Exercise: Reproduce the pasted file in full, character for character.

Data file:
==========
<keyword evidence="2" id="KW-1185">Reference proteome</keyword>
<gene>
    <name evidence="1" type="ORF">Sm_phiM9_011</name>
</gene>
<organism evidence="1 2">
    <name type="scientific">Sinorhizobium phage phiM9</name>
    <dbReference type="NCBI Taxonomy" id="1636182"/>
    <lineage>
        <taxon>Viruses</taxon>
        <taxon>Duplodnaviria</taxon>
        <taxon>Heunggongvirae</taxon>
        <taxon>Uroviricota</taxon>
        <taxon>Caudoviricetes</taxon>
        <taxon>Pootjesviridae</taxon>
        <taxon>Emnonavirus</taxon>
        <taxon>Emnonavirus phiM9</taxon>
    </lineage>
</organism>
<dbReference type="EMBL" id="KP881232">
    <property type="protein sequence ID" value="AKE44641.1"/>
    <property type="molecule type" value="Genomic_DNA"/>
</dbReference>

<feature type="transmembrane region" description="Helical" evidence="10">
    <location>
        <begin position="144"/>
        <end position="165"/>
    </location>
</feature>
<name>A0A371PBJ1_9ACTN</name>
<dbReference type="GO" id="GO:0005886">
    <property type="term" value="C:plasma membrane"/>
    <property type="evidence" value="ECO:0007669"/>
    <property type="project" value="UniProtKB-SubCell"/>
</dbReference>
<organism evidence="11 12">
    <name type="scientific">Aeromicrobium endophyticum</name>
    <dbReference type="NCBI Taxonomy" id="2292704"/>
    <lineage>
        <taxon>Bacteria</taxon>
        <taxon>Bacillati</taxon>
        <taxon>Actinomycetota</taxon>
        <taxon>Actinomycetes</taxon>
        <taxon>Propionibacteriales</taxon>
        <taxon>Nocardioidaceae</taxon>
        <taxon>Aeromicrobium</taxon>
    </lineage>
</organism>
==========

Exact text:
<keyword evidence="2" id="KW-1185">Reference proteome</keyword>
<gene>
    <name evidence="1" type="ORF">Sm_phiM9_011</name>
</gene>
<organism evidence="1 2">
    <name type="scientific">Sinorhizobium phage phiM9</name>
    <dbReference type="NCBI Taxonomy" id="1636182"/>
    <lineage>
        <taxon>Viruses</taxon>
        <taxon>Duplodnaviria</taxon>
        <taxon>Heunggongvirae</taxon>
        <taxon>Uroviricota</taxon>
        <taxon>Caudoviricetes</taxon>
        <taxon>Pootjesviridae</taxon>
        <taxon>Emnonavirus</taxon>
        <taxon>Emnonavirus phiM9</taxon>
    </lineage>
</organism>
<dbReference type="EMBL" id="KP881232">
    <property type="protein sequence ID" value="AKE44641.1"/>
    <property type="molecule type" value="Genomic_DNA"/>
</dbReference>

<feature type="transmembrane region" description="Helical" evidence="10">
    <location>
        <begin position="144"/>
        <end position="165"/>
    </location>
</feature>
<name>A0A371PBJ1_9ACTN</name>
<dbReference type="GO" id="GO:0005886">
    <property type="term" value="C:plasma membrane"/>
    <property type="evidence" value="ECO:0007669"/>
    <property type="project" value="UniProtKB-SubCell"/>
</dbReference>
<organism evidence="11 12">
    <name type="scientific">Aeromicrobium endophyticum</name>
    <dbReference type="NCBI Taxonomy" id="2292704"/>
    <lineage>
        <taxon>Bacteria</taxon>
        <taxon>Bacillati</taxon>
        <taxon>Actinomycetota</taxon>
        <taxon>Actinomycetes</taxon>
        <taxon>Propionibacteriales</taxon>
        <taxon>Nocardioidaceae</taxon>
        <taxon>Aeromicrobium</taxon>
    </lineage>
</organism>